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PLoS Med. 2006 Aug;3(8):e268.

Core verbal autopsy procedures with comparative validation results from two countries.

Author information

1
MEASURE Evaluation/Carolina Population Center, University of North Carolina, Chapel Hill, North Carolina, USA. psetel@unc.edu

Abstract

BACKGROUND:

Cause-specific mortality statistics remain scarce for the majority of low-income countries, where the highest disease burdens are experienced. Neither facility-based information systems nor vital registration provide adequate or representative data. The expansion of sample vital registration with verbal autopsy procedures represents the most promising interim solution for this problem. The development and validation of core verbal autopsy forms and suitable coding and tabulation procedures are an essential first step to extending the benefits of this method.

METHODS AND FINDINGS:

Core forms for peri- and neonatal, child, and adult deaths were developed and revised over 12 y through a project of the Tanzanian Ministry of Health and were applied to over 50,000 deaths. The contents of the core forms draw upon and are generally comparable with previously proposed verbal autopsy procedures. The core forms and coding procedures based on the International Statistical Classification of Diseases (ICD) were further adapted for use in China. These forms, the ICD tabulation list, the summary validation protocol, and the summary validation results from Tanzania and China are presented here.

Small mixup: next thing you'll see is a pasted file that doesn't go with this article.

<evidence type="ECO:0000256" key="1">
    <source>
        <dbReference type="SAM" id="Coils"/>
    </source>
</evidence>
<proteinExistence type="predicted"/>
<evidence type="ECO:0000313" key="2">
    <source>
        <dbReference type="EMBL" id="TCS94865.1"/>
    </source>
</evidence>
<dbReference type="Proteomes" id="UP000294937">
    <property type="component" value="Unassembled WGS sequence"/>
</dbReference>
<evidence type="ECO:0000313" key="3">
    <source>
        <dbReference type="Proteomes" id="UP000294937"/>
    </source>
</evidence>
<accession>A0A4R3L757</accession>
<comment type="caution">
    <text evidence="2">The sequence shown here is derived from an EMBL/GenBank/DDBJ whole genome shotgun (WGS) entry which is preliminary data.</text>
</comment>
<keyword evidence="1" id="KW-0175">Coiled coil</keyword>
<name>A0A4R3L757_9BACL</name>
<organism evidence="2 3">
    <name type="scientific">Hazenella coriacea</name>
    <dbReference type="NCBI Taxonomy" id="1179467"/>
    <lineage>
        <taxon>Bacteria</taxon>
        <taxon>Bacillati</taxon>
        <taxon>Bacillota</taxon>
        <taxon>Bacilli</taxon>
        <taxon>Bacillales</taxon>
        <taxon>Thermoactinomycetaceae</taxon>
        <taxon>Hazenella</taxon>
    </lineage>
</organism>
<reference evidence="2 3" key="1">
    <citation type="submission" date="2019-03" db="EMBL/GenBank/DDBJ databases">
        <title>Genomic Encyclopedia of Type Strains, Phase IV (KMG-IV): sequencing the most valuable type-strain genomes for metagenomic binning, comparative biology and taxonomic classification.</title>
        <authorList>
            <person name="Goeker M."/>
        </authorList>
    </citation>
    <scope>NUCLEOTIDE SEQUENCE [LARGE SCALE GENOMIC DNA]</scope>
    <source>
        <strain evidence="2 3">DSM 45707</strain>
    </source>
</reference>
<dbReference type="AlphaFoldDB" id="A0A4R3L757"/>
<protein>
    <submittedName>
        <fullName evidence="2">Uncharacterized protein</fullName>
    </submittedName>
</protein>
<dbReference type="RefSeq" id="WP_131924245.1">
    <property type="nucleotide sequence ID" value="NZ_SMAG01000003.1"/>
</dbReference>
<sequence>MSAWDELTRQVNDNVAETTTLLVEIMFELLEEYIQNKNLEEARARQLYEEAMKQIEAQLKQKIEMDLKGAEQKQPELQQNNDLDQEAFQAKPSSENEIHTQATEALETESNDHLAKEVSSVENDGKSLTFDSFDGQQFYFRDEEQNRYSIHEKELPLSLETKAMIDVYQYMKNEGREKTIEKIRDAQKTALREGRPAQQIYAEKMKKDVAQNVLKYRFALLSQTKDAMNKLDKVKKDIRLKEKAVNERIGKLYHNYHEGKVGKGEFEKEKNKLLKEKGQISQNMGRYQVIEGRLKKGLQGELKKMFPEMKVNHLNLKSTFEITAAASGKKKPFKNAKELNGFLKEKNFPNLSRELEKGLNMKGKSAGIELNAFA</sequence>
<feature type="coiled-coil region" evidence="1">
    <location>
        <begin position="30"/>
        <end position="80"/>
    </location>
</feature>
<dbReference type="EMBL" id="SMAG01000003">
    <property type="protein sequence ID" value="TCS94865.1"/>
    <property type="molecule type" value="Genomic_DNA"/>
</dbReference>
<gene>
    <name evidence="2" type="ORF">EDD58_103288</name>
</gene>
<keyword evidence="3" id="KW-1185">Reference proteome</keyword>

CONCLUSIONS:

The procedures are capable of providing reasonable mortality estimates as adjudged against stated performance criteria for several common causes of death in two countries with radically different cause structures of mortality. However, the specific causes for which the procedures perform well varied between the two settings because of differences in the underlying prevalence of the main causes of death. These differences serve to emphasize the need to undertake validation studies of verbal autopsy procedures when they are applied in new epidemiological settings.

PMID:
16942391
PMCID:
PMC1502154
DOI:
10.1371/journal.pmed.0030268
[Indexed for MEDLINE]
Free PMC Article

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